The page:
Search Results

You are looking at 101 - 110 of 14,279 items for :

  • Atmosphere-land interactions x
  • All content x
Clear All
Nuria Vargas and Víctor Magaña

rural and urban regions. The MCMA is located in the lower part of the valley of Mexico, surrounded by mountains ( Fig. 1 ). The temperature decreases with height, resulting in a natural large thermal gradient between the lower and higher parts. But the MCMA UHI has formed mainly in relation to land-use changes, from natural vegetation to urban infrastructure. Therefore, the UHI may be defined as a canopy-layer UHI ( Oke et al. 2017 ), where deforestation and urbanization enhance the local warming

Free access
Mimi Stith, Alessandra Giannini, John del Corral, Susana Adamo, and Alex de Sherbinin

). Independent of evidence from remote sensing, climate research had already demonstrated that large-scale drying could be explained by factors external to the region, namely, changes in the surface temperature of the global oceans ( Folland et al. 1986 ), with no need to invoke regional-scale land degradation and its interaction with atmospheric dynamics as originally envisaged. More recent research has confirmed the dominant role of global sea surface temperature patterns in driving the twentieth

Full access
Patrick D. Broxton, Xubin Zeng, William Scheftic, and Peter A. Troch

1. Introduction Vegetation cover influences the land–atmosphere exchanges of water, energy, and carbon (e.g., Dickinson et al. 1986 ; Sellers et al. 1996 ; Bonan 1996 ; Dai et al. 2003 ). Green vegetation fraction (GVF; Deardorff 1978 ) is widely used in global models along with many other applications such as studies of land-cover (LC) change. Along with leaf area index (LAI; Myneni et al. 2002 ), GVF is used to describe the abundance of vegetation in most global models. Some models

Full access
Trevor Lewis and Walter Skinner

variations in land cover, such as vegetation and surface water ( Roy et al., 1972 ; Blackwell et al., 1980 ; Cermak et al., 1992 ; Lewis and Wang, 1992 ; Lewis and Wang, 1998 ). These effects must be modeled and accounted for. The underground temperature anomalies from surface cover changes, both temporal and spatial, have been shown to be both consistently and accurately predicted by simple models. GST histories inverted from borehole temperatures are site specific. To reach conclusions on climatic

Full access
Jason A. Otkin, Martha C. Anderson, Christopher Hain, Iliana E. Mladenova, Jeffrey B. Basara, and Mark Svoboda

becomes strong after significant damage has already occurred to the vegetation ( Moran 2003 ). A faster response signal of incipient drought stress may be conveyed through remotely sensed maps of land surface temperature (LST), retrieved using satellite-based thermal infrared (TIR) observations ( Anderson et al. 2013 ). As the amount of root zone moisture decreases, less energy is used to evaporate and transpire water, thereby causing canopy temperatures to elevate in comparison with unstressed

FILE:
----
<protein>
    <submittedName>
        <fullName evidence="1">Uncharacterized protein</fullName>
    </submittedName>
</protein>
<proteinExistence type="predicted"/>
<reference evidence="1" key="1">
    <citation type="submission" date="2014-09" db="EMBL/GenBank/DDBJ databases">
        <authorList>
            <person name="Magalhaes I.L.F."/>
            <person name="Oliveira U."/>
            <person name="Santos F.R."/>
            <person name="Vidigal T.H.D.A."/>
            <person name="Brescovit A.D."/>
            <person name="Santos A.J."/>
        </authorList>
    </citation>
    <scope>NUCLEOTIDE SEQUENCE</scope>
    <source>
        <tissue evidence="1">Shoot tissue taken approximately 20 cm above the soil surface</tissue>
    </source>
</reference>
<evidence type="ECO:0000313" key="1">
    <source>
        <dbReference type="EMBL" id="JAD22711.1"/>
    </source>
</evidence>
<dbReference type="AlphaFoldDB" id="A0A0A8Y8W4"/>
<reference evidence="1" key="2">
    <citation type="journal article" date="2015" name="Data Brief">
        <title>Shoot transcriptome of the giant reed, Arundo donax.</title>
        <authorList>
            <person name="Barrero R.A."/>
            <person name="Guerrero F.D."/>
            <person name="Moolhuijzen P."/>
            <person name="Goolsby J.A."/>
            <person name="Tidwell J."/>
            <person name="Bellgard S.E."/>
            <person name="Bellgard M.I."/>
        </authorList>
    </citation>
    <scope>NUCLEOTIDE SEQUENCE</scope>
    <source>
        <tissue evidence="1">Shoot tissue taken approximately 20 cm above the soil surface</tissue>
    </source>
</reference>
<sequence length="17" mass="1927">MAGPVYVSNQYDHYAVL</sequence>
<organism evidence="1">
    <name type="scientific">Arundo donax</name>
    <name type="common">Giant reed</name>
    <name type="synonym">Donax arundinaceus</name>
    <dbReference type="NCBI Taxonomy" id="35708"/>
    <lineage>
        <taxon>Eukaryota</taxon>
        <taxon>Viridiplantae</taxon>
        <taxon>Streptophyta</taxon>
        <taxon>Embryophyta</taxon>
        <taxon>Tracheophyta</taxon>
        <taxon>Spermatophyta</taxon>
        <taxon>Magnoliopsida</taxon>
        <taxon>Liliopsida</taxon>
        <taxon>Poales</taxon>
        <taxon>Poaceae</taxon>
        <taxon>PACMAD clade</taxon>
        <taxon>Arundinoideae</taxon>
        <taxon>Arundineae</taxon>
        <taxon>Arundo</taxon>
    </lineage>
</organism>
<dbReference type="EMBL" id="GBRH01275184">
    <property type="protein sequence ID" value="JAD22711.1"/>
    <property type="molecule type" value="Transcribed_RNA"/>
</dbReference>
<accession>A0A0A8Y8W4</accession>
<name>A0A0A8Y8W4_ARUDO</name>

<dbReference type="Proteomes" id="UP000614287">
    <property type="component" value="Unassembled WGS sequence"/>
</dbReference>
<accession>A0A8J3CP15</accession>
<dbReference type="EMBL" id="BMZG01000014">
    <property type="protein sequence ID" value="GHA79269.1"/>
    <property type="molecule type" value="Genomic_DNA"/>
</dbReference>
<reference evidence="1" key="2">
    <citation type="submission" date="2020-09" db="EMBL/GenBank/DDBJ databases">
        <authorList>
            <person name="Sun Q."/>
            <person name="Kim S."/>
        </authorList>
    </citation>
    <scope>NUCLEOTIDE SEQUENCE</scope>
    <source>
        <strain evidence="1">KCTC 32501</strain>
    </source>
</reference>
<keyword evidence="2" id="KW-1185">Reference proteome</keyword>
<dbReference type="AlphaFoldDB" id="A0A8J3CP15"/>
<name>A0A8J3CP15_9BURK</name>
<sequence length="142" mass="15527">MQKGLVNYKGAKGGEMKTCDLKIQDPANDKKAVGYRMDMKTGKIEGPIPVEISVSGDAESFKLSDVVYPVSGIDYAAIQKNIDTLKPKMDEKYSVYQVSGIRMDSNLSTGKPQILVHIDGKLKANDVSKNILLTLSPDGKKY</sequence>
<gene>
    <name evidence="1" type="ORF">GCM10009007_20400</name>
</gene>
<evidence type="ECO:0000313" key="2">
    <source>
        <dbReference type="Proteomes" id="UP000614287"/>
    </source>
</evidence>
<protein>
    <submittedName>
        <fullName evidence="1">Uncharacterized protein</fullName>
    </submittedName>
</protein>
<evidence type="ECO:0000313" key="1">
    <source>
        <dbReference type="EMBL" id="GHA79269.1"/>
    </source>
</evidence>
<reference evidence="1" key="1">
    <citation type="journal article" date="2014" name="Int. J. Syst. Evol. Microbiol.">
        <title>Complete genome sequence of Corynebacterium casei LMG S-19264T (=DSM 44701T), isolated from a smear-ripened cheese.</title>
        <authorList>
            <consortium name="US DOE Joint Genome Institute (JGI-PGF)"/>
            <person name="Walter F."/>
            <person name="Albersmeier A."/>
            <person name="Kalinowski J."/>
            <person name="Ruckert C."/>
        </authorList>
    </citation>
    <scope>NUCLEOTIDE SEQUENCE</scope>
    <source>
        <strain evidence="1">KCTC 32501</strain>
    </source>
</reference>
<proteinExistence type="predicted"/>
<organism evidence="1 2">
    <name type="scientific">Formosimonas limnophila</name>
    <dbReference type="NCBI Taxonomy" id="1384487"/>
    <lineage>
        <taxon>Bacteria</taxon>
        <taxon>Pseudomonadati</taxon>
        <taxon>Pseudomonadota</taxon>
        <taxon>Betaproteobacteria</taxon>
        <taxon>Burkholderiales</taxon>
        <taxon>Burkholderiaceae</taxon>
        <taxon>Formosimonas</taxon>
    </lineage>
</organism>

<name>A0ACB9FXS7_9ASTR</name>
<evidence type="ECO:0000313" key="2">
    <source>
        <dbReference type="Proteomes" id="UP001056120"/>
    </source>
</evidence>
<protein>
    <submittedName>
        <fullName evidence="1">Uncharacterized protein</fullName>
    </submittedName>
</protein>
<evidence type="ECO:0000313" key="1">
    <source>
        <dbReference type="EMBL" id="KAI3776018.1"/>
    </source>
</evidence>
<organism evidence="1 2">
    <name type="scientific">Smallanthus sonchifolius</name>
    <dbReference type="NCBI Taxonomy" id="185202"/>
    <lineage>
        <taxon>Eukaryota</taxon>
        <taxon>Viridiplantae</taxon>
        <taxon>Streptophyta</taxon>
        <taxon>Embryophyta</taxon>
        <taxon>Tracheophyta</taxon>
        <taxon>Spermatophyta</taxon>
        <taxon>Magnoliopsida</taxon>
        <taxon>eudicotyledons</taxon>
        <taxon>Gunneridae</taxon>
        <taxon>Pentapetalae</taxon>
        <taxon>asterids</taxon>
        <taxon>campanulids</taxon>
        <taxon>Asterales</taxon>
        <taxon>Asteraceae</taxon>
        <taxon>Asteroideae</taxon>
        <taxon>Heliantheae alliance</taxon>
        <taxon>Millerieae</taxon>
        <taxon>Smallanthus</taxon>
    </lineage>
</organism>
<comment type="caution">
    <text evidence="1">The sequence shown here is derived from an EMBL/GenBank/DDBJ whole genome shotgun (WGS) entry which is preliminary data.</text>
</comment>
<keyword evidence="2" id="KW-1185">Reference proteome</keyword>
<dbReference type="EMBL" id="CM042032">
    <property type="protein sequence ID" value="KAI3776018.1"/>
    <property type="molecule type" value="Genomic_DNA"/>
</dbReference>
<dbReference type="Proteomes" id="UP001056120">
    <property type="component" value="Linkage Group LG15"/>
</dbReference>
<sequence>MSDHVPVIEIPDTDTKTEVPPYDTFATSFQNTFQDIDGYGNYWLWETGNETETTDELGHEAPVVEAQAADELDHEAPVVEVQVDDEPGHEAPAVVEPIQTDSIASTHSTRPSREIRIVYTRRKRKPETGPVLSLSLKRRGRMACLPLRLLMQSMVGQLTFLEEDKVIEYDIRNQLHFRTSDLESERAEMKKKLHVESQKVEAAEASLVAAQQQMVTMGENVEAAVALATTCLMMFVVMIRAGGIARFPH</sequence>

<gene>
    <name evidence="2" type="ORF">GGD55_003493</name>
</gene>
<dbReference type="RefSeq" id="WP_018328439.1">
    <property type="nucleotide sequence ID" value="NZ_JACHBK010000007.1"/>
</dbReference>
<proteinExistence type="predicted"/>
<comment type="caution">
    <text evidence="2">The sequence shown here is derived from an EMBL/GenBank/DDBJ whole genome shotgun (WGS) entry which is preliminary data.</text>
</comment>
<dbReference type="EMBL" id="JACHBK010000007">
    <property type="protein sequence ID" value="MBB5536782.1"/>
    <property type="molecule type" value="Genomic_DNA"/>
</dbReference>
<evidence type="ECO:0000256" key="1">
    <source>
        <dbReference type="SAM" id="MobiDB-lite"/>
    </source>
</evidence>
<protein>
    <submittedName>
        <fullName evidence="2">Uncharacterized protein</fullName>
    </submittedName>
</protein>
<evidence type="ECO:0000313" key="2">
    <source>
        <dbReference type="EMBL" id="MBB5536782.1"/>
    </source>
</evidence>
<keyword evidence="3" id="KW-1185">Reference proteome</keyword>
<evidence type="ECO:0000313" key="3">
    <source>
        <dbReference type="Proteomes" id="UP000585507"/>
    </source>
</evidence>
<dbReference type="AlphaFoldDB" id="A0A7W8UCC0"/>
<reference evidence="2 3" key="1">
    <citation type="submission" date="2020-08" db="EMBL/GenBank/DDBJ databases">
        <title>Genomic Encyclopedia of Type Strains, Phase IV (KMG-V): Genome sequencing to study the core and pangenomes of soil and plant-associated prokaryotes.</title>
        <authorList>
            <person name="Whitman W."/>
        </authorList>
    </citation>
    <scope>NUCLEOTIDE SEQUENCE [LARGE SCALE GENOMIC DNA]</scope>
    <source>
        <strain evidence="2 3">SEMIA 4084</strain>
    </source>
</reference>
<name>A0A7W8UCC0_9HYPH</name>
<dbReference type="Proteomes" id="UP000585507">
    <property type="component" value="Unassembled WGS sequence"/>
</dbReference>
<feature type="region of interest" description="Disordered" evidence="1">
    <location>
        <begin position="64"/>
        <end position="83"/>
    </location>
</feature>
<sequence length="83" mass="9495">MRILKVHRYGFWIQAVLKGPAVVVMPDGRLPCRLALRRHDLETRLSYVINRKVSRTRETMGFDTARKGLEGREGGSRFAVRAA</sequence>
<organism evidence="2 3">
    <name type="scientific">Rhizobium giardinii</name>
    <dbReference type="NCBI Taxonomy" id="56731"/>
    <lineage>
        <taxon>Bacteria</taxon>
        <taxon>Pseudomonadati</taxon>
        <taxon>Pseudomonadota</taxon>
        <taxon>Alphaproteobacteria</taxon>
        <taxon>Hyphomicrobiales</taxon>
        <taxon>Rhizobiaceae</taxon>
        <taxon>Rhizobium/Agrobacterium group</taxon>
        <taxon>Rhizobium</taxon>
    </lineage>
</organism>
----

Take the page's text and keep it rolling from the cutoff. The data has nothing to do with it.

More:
Restricted access
Jiangfeng Wei, Paul A. Dirmeyer, and Zhichang Guo

intraseasonal variability of precipitation has a strong influence on the soil moisture variability ( Wei et al. 2008 ), but little study has been performed on the connection between this variability and land–atmosphere coupling. By comparison, the connection between intraseasonal variability and air–sea interaction has been studied much better (e.g., Pegion and Kirtman 2008a , b ). In this paper, GLACE-type experiments with the COLA AGCM coupled to three land models are performed. We examine the large

Full access
Daniel R. Cheresnick and Jeffrey B. Basara
Full access
Gokhan Kirkil, Jeff Mirocha, Elie Bou-Zeid, Fotini Katopodes Chow, and Branko Kosović

1. Introduction The atmospheric boundary layer (ABL) is the lowest layer of the earth’s atmosphere through which exchanges of momentum, energy, and other chemical species with the surface are transported vertically, via turbulent motions, on a time scale that is rapid in comparison with exchanges within the free atmosphere above (e.g., Stull 1988 ). As such, the ABL plays a critical role in both the evolution of flow near the surface, and in the evolution of larger-scale weather phenomena as

Full access
Timothy DelSole, Mei Zhao, and Paul Dirmeyer

circulation that is more complicated than the regional land–atmosphere interaction discussed earlier. Finally, the maximum height tends to be larger downwind from coastal boundaries and insignificant over the oceans, reflecting the moderating effect of maritime air on land–atmosphere feedback. We performed several other statistical analyses of the deep tropics but were not able to formulate a satisfactory picture of why this region stands out relative to midlatitudes. We stress, however, that the mere

Full access
Joseph A. Santanello Jr., Mark A. Friedl, and Michael B. Ek

and feedbacks caused by land–atmosphere interactions has been under scrutiny. For example, results from the Project for Intercomparison of Land-surface Parameterization Schemes (PILPS; Henderson-Sellers et al. 1996 ) experiments have shown that simulated fluxes can be quite sensitive to atmospheric feedbacks ( Liu et al. 2003 , 2004 , 2005 ). As a result, it is clear that the land surface and planetary boundary layer cannot be realistically simulated independently of one another, and that land

Full access